If you would like more information about smile makeovers and options in cosmetic dentistry, please contact us or schedule an appointment for a consultation. You can learn more by reading the Dear Doctor magazine article “Cosmetic Dentistry.”
The next time you’re visiting Boston, why not make time for a stroll in the city’s renowned public garden? It’s got a little something for everyone: acres of greenhouses and formal plantings, a picturesque pond where you can go for a paddle in swan-shaped boats, and the first (and perhaps the only) statue dedicated to an anesthetic gas.
Yes, the Ether Monument (also called “The Good Samaritan”) is a vaguely Moorish-looking sculpture that commemorates the first use of anesthetic in a medical procedure. This ground-breaking event took place at nearby Massachusetts General Hospital in 1846. But if it seems that perhaps the park designers were feeling a bit light-headed when they commissioned this statue* then just think of what it would have been like to have a tooth drilled without it!
Today, of course, ether is no longer used for anesthesia; that’s because medical science has developed far better ways to make sure you don’t feel pain when you’re having a procedure. However, we do still use a gas for people who need a little more help relaxing during dental treatment. It’s called nitrous oxide, but sometimes goes by the nickname “laughing gas.”
This sweet-smelling gas, mixed with oxygen, is often administered in a process called inhalation conscious sedation. It doesn’t put you to sleep — you can still follow directions and respond to verbal cues — but it makes you very comfortable, and may even induce a slightly euphoric feeling, which wears off quickly when the gas is stopped. That’s what makes it ideal for some dental procedures: It’s quite effective for people who might otherwise have a great deal of dental anxiety, yet it’s quick, easy and safe to administer — and you can usually drive yourself home afterward.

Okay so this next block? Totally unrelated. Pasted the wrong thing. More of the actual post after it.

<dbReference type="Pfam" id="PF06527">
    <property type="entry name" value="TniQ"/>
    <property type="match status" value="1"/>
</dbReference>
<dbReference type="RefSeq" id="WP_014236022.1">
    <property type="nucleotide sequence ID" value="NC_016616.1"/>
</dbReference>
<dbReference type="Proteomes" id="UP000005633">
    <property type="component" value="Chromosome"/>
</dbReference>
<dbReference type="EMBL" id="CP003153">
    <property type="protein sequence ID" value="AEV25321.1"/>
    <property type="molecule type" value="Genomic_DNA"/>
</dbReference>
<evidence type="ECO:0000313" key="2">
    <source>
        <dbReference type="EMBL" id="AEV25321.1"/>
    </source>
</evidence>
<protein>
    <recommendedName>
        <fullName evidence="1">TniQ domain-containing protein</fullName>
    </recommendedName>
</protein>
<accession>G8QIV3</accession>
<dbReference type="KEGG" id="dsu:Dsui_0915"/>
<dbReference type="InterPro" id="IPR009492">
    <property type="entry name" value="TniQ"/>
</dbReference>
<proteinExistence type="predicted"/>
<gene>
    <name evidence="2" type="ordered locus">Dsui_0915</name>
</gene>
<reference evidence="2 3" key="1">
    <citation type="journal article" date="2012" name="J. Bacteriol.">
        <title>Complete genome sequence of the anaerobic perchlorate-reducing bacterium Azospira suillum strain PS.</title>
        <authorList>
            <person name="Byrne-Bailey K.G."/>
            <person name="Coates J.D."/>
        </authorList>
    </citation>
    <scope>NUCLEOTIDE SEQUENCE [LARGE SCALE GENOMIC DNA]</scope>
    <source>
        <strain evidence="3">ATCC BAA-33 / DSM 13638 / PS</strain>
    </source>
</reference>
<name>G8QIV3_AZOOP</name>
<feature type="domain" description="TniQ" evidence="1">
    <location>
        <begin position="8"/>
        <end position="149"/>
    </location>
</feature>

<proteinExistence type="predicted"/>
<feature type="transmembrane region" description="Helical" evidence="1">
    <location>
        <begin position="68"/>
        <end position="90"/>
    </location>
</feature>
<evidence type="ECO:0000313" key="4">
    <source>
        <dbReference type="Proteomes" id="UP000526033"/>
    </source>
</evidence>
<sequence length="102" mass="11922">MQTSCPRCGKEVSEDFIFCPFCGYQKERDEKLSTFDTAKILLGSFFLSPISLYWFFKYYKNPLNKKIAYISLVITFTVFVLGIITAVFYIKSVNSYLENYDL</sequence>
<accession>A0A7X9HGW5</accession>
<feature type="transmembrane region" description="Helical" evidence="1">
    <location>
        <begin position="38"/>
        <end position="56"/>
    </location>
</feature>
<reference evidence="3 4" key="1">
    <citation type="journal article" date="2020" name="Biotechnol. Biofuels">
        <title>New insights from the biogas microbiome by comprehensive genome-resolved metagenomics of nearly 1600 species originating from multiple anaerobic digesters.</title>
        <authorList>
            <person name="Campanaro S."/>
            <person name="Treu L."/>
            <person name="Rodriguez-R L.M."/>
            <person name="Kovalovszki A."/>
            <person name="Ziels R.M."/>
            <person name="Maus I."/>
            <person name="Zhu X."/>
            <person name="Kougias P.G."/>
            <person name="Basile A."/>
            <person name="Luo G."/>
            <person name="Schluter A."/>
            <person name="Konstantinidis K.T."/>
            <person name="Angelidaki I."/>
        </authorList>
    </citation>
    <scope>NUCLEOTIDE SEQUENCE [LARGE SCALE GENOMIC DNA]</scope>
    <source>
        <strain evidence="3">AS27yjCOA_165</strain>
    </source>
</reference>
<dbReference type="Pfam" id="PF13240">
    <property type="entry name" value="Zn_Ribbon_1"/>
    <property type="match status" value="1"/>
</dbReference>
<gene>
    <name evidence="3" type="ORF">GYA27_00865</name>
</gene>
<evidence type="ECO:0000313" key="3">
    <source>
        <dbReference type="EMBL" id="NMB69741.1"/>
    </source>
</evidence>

Sometimes, however, you may need even more relaxation — for example, if you’re having multiple wisdom teeth extracted. In this case, it may be best to use intravenous (IV) conscious sedation. Here, the precise amount of medication you need is delivered directly into your bloodstream via a tiny needle. As with nitrous oxide, you’ll remain conscious the whole time, but you won’t feel any pain — and afterward, you probably won’t remember a thing.
Sedation dentistry has come a long way since the days of ether… but making sure you don’t feel pain or anxiety remains a critical part of what we do. Before a procedure, we’ll talk to you about what type of anesthesia is best — and if you have any questions or concerns, we’ll work with you to make sure you have the best experience possible. If you would like more information about sedation dentistry or relieving dental anxiety, call our office for a consultation. You can learn more in the Dear Doctor magazine articles “Oral Sedation Dentistry” and “Sedation Dentistry For Kids.”